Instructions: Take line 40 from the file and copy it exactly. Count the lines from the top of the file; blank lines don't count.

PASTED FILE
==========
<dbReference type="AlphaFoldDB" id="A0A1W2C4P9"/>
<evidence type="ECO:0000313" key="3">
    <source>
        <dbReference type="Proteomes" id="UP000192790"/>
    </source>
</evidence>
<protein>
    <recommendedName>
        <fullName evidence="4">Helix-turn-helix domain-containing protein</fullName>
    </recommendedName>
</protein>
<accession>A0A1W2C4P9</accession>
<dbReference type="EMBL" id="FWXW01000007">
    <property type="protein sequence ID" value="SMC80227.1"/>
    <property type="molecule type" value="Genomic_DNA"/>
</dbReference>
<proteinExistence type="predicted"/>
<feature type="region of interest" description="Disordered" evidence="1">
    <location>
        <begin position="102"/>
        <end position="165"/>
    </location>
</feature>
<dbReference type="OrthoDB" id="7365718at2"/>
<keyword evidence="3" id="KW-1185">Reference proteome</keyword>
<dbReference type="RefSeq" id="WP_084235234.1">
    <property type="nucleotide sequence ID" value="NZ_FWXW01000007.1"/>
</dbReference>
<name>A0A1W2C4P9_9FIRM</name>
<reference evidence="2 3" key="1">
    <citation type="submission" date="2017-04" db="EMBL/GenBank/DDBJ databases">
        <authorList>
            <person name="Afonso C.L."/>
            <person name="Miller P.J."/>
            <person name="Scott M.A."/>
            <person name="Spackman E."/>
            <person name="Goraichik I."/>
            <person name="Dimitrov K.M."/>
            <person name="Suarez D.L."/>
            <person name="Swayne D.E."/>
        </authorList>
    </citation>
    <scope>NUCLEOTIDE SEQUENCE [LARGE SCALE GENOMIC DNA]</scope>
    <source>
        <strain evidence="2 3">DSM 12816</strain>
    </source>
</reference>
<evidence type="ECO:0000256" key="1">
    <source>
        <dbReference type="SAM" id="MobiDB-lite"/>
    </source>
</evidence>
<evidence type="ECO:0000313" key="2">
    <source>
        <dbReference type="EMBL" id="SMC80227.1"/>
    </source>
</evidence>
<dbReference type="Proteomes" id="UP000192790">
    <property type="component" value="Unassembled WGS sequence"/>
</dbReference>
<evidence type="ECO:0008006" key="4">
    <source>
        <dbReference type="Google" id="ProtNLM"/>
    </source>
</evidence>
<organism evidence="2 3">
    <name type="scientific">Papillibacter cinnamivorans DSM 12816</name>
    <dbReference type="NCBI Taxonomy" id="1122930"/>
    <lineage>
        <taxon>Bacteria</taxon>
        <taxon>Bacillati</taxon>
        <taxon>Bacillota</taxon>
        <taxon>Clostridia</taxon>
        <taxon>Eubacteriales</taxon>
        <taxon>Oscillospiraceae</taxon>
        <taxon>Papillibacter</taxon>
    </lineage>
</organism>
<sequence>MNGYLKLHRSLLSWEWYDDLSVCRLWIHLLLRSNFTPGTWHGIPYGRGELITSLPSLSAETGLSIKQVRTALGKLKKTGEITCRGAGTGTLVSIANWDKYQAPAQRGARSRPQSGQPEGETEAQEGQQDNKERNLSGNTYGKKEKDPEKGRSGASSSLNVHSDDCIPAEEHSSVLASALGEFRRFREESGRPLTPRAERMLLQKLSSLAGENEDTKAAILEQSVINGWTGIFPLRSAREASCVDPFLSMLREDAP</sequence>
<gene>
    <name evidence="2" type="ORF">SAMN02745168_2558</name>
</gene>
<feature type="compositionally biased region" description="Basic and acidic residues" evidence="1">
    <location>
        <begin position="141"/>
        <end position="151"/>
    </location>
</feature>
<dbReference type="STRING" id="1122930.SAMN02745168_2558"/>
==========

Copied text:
            <person name="Swayne D.E."/>